Discount Sessions, Not Portraits!

Every business in the world has slow times that they want to fill to increase profits.  While there are many ways to accomplish this, most of us find that discounting our prices to be the most direct and effective.  The key to discounting is to offer a discount without adversely affecting your profit or the perceived value of your product in the mind’s of potential buyers.  When you are almost always having a sale,  the sale price becomes the value of what’s on sale.  I know a nice dress shirt at Macy’s has a value of $29 to $59 because every time I buy them they are on sale and although the retail price is $60 to $89, however with so many sales what schmuck pays full retail.  To avoid lower the perceived value simply don’t have sales all the time and have sales on different product lines to avoid this problem.

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The larger problem with discounting is the potential loss of profit and if you’re not careful the capping off or creating a lower maximum sale from those that take advantage of the sale.  To avoid both it is always best to discount sessions and leave portraits/portrait packages the same price.  You can offer a 50% off a session which is only a small amount of money to get new clients in and have the opportunity to sell them your regularly priced portraits.  This leaves you with only slightly less profit but no cap on the amount of the sale from each discounted session.

The problem with offering a discount on the portraits themselves is that the portrait sales are your profit center from the session and a discount amount that would actually be high enough to attract client will take a huge amount of your profit from the sale.  You could offer 70% off sessions and not have it cost you as much per client as 10% off the portrait order in the total final sale.  The difference is that people will notice 70% off something and call you, while advertising a discount of 10% isn’t going to be enticing enough to bring in any new business, although the client saving and your loss of profit would be greater.

While discounting portraits is never a good idea, the single biggest mistake I see in sales and discounts comes out this time of year, at Christmas.  Photographers not only discount portraits or their normal packages, they arrange smaller packages for Christmas and then discount those smaller portrait packages.  This not only takes a good portion of the profit out of the sale, it places a predetermined cap on each client’s spending.  When you give ball park pricing on portraits you give clients an idea of the cost and the client realizes it could be more, therefore when they go over the amount you gave them when you made the appointment they are not upset in most cases.  They realized they could end up spending more money.  When you create an “absolute” fix priced for a total package that a client can buy, you have established a budget in the mind’s of your clients and limited the additional sales you will have (on an average).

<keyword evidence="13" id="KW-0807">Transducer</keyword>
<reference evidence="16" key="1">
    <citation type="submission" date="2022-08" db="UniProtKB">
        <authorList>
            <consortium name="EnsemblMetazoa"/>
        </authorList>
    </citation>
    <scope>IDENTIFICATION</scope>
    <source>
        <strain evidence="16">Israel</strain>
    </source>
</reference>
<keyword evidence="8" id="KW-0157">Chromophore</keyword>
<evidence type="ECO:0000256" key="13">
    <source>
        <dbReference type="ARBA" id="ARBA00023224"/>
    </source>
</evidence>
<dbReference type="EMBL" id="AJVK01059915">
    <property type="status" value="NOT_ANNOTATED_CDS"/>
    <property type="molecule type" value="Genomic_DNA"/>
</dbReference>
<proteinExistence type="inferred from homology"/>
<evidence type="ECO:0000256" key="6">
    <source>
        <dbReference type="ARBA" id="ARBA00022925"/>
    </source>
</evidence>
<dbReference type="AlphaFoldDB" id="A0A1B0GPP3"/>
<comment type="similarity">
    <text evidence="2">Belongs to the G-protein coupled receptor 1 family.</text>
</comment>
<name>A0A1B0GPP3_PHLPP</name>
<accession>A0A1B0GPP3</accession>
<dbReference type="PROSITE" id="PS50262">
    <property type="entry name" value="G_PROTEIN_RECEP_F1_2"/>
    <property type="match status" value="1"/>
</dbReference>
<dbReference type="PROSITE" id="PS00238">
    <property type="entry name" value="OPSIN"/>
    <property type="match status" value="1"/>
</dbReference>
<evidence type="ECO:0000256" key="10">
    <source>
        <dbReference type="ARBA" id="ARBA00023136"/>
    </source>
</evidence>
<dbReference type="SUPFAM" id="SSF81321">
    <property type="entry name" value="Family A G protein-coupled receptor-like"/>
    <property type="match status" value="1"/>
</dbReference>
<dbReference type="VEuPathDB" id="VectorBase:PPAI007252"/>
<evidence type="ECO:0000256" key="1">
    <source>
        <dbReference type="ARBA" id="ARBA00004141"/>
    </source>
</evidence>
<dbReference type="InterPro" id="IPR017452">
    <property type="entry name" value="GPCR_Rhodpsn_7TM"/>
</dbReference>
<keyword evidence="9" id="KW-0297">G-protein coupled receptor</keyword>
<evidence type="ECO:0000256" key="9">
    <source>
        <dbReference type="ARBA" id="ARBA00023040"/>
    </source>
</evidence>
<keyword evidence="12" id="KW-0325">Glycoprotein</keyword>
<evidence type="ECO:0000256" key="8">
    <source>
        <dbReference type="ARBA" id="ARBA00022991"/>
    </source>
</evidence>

Clients might purchase additional products, but it severally limits the additional sales by establishing a set budget in the client‘s mind. If I call a studio that tells me packages start out at $399 and the average order is approx. $500 (I just picked these number they have no significance) this studio has given me a range of pricing so it hasn’t established a real budget in my mind.  If I were in this situation I would tell my wife, “Ok, you can spend a $1000 and no more!”  Then she would come home spending $3000, but before she told me how much see spent, she would explain how much she saved and/or received by buying what she did!”  This brings up another important point of large sales which is incentives.  Women always spend more money then their husband’s want them to.  To justify what they spend, the talk about what they received as a bonus for spending what they did or how much they saved by spending so much.  High end businesses realize this and give incentives to keep their female shoppers out of trouble and to keep them from canceling orders!  STUDIO LIGHTING DVD Order NOW!

In this same situation, if a studio had a package I saw advertised for $199 complete, they have just set my budget at $199.  Now I realize that my wife will over spend, so I tell her she can only spend $300 and she will spend more of course, but now $600 is a scary amount for her to spend, so in reality you have just lower your potential sale by a huge amount. Never put cap’s on spending and never discount portraits.  If  you feel you have to, discount additional portraits to add to the size of the order.  Buy one, get one 50% off or whatever is right for your business/clients.



~ by jeffsmithbooks on October 29, 2010.

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